The Puck Stops Here

Posted on June 24, 2014 under Storytelling with one comment

The puck stops here



The MacDonald clan has been known to hold grudges for long periods of time.  We still haven’t gotten over the Glencoe Massacre, and that was a mere 322 years ago.  We will avoid a Campbell at all costs unless it comes in a can and can be heated in less than two minutes.  Some would say that we’re just plain poor sports, but I beg to differ.  We may be poor at sports, but otherwise we’re a reasonably cheerful lot.

It’s hard to imagine talking about a winter sport during the dog days of summer.  Mind you, the hockey season drags on so long these days that hockey is a fair topic at just about any time of the year.  And summer still eludes us.

A chance meeting with an old childhood friend rekindled lots of memories.  And not all of them were pleasant.

When we were growing up, our street teemed with humanity as our parents took the baby boom very seriously.  You were never without someone to play with, even if you were a touch weird.  Mind you, looking back, we all seemed a bit off kilter.

We played hopscotch, red rover and tag.  We then advanced to more serious pursuits like baseball, football and hockey.  There was never any trouble rounding up a dozen kids or so and playing a game of softball in the back field.  Different streets in town had similar demographics and were also able to field teams; this produced some incredible rivalries.

Everyone, boys and girls, played street hockey.  When we weren’t on our knees in the living room saying a decade or two of the rosary, we were out on the street pretending we were Rocket Richard.  And our street was a particularly hot bed for street hockey as it was a dead end street … and the mayor lived at the very top with the best view of the action.

And speaking of Mayors, it seems like just about every mayor in the 125 year history of the town has been a Chisholm or a MacDonald.  This fact did not provide a “pass’ when it came to Mayor Chisholm’s children.  If they were going to play with the other kids, they would get their noses dirtied by times.

The Mayor’s eldest daughter was de facto his eldest son … if you ask her.  When it came to the rough stuff, she could give as good as take.  So when the street hockey season ramped up, she could be found right in the thick of things.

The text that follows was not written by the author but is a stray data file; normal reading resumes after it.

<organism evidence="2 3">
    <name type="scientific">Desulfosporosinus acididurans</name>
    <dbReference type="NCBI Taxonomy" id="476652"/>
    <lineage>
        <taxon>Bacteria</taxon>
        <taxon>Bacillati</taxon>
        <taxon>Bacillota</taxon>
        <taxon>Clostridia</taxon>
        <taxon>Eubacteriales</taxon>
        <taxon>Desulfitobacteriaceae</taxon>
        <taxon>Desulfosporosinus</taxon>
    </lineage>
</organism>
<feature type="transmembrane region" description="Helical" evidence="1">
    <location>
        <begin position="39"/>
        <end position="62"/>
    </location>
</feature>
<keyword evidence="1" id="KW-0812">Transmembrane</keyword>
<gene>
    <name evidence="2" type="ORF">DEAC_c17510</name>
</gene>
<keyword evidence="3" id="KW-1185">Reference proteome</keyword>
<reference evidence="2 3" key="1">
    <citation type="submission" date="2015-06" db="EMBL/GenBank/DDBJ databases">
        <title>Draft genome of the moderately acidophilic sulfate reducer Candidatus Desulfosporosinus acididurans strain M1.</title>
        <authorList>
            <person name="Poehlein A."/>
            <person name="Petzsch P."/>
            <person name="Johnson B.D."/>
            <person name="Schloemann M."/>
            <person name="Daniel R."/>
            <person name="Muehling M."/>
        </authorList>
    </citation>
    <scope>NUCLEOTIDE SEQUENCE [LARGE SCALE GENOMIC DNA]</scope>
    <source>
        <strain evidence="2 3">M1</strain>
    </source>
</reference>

Not everyone can be Jean Belliveau or Bobby Orr.  Someone has to play nets and Mary Beth was thrust into the role of Johnny Bower.  She learned very quickly to take shots.  Some of them verbal and some of them launched from the end of a hockey stick.

I think I had a crush on her at the time but then again, young boys have crushes on just about every member of the fairer sex at that age.  I thought I would impress her with my slap shot.  Back then, we weren’t sissies.  None of this soft tennis ball crap.  No, we played with a real puck.  Real pucks hurt even when you’re wearing appropriate gear.  She didn’t have any real equipment, so when my shot came at her at pretty good velocity (about 8 mph!), it struck her in the shin with brutish force, leaving her slumped on the asphalt in tears.

I was taught to be a gentleman, and when a young lady is in distress you’re supposed to ride in on the white stallion and save her.  My offer of a hand and a kind word was met with a scowl, followed quickly by two of the fastest left/right combos ever seen.  She laid a first class beating on me.  Now it was me lying on the pavement with a bloodied lip and a tear forming in the corner of my eye.

We both raced to our respective homes.  She wept as she explained to her father the thuggery of her neighbor.  I wailed as I explained to my mother that the fair haired girl from just up the street had beaten the tar out of me.

And that was the end of it, until just a few days ago when we met to go over details of an upcoming community event.  To the utter amazement of the other people in the room, she lifted her pant leg ever so slightly, to show a small indentation in her shin.

It seems like the MacDonalds aren’t the only clan with long memories.

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